ExoMars is a joint endeavor between the European Space Agency (ESA) and the Russian Space Agency (Roscosmos), with the Italian Space Agency (ASI) playing a strong role as major contributor within the ESA State Members, that also developed a laser micro-reflector called INRRI (INstrument for landing-Roving laser Retroreflector Investigations) together with National Institute for Nuclear Physics (INFN). It is developed by a European industrial consortium led by Thales Alenia Space and involving almost 134 Space companies from ESA State members.

ExoMars is the first mission in ESA's Aurora exploration program, comprising two separate missions. The first mission: Trace Gas Orbiter (TGO) was launched in 2016 and is currently investigating the presence of methane and other trace gases in the Martian atmosphere, possible proofs of an active life presence. Mastering these key phases is a prerequisite for any future human exploration of Mars. The TGO will also act as communications relay to transmit data between the Earth and Martian rovers used on subsequent missions. The second mission in this program, to be launched in 2020, will include an autonomous European rover, capable of taking soil samples down to a depth of two meters, and analyzing their chemical, physical and biological properties.

Leonardo participates in the programme through its joint ventures Thales Alenia Space and Telespazio and through its Airborne & Space Systems Division.


Thales Alenia Space

Thales Alenia Space is the Prime Contractor and is responsible for all planning on both missions. For the 2016 mission, it developed the EDM (Entry Descent Module) module for entry and descent onto Mars and the Trace Gas Orbiter (TGO). For the mission in 2020 in addition to the responsibility for the whole system development, Thales Alenia Space has been developing the control, navigation and guidance system of the Carrier Module and Descent Module of the Rover system project including its integration, and the Analytical Laboratory Drawer (ALD). For the latter the Company is also responsible for its integration and test. This is the laboratory equipped with the special drill, able to acquire Martian soil samples by drilling into a depth of two metres.



In 2013 Telespazio, through its subsidiary Telespazio VEGA Deutschland was awarded two contract by ESA. The first to develop the ExoMars Mission Control System (MCS), which is used to monitor and control the ExoMars Trace Gas Orbiter (TGO), the second to develop an operational simulator which supports the testing of the ExoMars ground infrastructure, including the mission control system and the flight control system.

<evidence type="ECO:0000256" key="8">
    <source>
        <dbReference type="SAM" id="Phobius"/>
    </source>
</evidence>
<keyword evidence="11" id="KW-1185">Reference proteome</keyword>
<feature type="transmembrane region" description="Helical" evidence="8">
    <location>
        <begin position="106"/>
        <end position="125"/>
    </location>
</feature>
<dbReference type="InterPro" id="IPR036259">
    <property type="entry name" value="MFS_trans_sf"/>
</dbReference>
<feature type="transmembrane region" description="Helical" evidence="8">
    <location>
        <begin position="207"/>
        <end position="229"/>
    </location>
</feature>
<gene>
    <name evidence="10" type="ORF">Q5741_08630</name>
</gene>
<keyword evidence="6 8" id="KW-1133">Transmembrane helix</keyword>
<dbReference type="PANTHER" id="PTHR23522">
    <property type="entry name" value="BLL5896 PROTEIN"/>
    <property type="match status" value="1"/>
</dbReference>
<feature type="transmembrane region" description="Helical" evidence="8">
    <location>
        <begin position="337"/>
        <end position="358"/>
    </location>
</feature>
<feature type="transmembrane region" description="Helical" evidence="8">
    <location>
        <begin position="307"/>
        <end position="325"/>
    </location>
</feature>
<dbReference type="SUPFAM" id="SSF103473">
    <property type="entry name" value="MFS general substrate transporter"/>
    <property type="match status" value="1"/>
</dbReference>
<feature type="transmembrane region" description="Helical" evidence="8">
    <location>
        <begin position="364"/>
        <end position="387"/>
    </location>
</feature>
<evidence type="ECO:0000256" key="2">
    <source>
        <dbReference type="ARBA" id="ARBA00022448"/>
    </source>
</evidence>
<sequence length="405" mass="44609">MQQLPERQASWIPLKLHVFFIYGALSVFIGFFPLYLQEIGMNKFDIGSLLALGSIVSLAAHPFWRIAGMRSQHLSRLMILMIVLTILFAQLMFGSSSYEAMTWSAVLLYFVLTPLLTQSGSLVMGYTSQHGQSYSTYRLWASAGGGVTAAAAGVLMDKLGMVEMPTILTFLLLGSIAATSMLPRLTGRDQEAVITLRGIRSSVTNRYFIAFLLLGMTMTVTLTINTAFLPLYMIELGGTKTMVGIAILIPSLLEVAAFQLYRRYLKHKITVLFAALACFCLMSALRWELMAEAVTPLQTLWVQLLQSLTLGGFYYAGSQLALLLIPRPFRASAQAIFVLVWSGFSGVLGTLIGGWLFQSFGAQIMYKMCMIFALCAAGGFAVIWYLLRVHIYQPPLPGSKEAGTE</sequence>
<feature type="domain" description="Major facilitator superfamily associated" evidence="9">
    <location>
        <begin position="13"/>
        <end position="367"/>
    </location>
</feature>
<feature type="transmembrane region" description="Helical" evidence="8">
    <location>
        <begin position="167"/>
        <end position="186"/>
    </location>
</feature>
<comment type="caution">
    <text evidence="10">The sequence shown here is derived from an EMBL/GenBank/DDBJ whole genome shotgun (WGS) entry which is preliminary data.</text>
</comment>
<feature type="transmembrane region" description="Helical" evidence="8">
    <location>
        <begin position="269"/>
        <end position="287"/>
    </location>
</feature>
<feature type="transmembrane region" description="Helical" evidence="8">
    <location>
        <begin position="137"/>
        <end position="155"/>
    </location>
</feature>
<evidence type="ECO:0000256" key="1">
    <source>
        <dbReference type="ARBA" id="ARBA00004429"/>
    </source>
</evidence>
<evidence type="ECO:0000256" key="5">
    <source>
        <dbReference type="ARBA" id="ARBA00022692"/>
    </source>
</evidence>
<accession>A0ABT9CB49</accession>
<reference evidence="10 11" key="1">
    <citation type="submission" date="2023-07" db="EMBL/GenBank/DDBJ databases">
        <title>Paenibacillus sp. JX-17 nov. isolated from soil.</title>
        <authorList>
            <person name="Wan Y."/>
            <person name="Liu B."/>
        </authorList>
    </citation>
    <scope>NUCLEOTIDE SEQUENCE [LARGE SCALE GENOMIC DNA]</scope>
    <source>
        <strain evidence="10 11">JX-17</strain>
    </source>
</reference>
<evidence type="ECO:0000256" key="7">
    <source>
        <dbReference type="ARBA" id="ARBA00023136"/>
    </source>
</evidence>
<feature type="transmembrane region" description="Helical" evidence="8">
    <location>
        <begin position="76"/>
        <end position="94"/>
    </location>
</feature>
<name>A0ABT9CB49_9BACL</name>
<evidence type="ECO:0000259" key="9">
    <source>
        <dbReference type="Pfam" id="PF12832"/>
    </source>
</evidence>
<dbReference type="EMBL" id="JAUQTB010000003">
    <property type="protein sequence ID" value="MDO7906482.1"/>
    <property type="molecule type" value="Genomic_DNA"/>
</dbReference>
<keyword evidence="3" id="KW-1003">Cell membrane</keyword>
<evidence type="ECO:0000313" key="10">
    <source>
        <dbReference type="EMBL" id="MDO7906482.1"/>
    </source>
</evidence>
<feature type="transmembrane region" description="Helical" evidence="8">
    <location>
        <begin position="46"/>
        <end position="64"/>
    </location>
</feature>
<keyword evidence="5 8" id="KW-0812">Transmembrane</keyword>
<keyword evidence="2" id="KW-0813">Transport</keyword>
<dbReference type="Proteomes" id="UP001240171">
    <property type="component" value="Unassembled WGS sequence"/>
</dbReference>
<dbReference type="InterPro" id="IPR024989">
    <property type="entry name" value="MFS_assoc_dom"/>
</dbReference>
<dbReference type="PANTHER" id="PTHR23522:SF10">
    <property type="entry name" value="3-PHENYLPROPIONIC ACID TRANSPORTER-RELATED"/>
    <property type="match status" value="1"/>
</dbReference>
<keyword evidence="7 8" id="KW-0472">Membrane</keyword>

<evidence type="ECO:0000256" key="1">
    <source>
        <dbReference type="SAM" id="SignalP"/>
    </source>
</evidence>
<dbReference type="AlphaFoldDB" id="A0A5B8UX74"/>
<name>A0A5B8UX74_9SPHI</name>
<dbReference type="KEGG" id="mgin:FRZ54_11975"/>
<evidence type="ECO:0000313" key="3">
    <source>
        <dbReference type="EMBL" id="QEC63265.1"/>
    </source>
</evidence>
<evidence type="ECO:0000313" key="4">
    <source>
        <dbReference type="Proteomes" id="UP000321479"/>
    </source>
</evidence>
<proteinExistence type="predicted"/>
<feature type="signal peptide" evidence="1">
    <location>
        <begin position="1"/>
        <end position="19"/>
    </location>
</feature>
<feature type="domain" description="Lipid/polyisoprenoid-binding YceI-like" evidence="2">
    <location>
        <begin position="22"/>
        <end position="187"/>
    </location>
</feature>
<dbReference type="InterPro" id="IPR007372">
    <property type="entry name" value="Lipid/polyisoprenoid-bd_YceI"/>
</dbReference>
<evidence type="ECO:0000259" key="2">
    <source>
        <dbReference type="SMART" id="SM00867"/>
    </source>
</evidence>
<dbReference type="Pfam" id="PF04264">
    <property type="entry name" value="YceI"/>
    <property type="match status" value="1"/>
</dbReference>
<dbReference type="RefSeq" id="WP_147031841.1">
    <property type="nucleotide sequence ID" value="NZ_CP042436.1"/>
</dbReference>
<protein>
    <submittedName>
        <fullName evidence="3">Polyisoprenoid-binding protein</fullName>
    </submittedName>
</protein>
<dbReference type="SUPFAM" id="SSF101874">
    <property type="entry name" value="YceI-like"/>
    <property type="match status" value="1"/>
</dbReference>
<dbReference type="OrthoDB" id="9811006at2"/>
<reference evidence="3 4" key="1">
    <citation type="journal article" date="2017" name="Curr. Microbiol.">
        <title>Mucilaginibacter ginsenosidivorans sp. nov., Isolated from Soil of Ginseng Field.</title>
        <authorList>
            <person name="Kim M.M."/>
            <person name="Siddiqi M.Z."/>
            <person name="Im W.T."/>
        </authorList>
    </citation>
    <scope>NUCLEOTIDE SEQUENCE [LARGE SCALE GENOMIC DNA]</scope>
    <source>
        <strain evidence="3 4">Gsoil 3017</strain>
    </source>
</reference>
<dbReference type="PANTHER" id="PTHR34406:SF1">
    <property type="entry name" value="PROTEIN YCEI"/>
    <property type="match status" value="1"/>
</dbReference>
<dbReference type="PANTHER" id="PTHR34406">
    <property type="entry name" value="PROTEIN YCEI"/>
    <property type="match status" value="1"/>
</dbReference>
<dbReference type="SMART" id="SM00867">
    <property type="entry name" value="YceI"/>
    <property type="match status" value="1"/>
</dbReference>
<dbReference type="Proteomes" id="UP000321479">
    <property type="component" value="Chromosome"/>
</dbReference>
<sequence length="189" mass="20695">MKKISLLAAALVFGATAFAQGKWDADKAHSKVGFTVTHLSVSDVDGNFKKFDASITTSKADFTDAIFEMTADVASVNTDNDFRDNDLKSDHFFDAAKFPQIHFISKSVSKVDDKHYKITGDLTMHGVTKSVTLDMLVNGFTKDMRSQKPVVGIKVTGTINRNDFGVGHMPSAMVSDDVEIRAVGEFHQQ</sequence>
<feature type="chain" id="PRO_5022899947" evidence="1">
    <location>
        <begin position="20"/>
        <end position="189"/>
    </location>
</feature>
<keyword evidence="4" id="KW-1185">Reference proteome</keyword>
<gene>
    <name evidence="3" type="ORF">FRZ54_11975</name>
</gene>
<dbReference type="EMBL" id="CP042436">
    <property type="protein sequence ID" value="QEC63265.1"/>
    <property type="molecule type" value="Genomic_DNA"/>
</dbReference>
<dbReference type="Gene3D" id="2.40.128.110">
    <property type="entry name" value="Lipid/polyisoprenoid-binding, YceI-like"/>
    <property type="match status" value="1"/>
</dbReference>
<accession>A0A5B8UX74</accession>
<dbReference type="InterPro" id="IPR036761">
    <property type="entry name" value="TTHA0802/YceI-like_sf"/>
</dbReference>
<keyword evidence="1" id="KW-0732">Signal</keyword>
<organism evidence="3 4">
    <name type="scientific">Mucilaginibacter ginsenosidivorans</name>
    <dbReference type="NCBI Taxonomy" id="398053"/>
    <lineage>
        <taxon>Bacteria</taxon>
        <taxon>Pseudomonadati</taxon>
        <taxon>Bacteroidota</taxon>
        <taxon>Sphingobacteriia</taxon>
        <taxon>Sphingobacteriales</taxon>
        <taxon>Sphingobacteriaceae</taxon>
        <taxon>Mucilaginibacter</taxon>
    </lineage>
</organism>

For the 2020 Mission, in 2015 Telespazio took on the responsibility for the design, development and maintenance of the Rover Operation Control Centre (ROCC) Ground Communication Infrastructure (RGCI). The RGCI is the communication infrastructure which provides the Rover Operation Control Centre with all the necessary communication to manage the operations of the ExoMars Rover, particularly to send commands and receive telemetry data.


In addition, for the 2020 Mission, Telespazio VEGA Deutschland, has been selected by ESOC to develop the operational simulator for the second spacecraft, provided for the ExoMars Programme.


Airborne &Space Systems Division

The Airborne & Space Systems Division technology is operating on-board the 2016 mission, having supplied the photovoltaic power generators, the units that will process and distribute electric power throughout the satellite (the PCU – Power Conditioning Unit - and PCDU – Propulsion Control and Distribution Unit) and two electric power distribution boards for the EDM module’s CTPU (Central Terminal and Power Unit). The Division also supplied the TGO star trackers (AA-STR) and the core of the CASSIS optronic observation system. 


For the 2020 mission, in addition to the A-STR star trackers, the Airborne & Space Systems Division will provide the photovoltaic assemblies which will power the spacecraft and rover and will produce the special drill which, for the first time, will dig down into the Martian surface to a 2 meter depth that could reveal past or current signs of life. The drill bit will contain the Division MA_MISS spectrometer (Mars Multispectral Imager for Subsurface Studies), funded by ASI, which will analyse the geological and biological properties of the soil under the surface of Mars.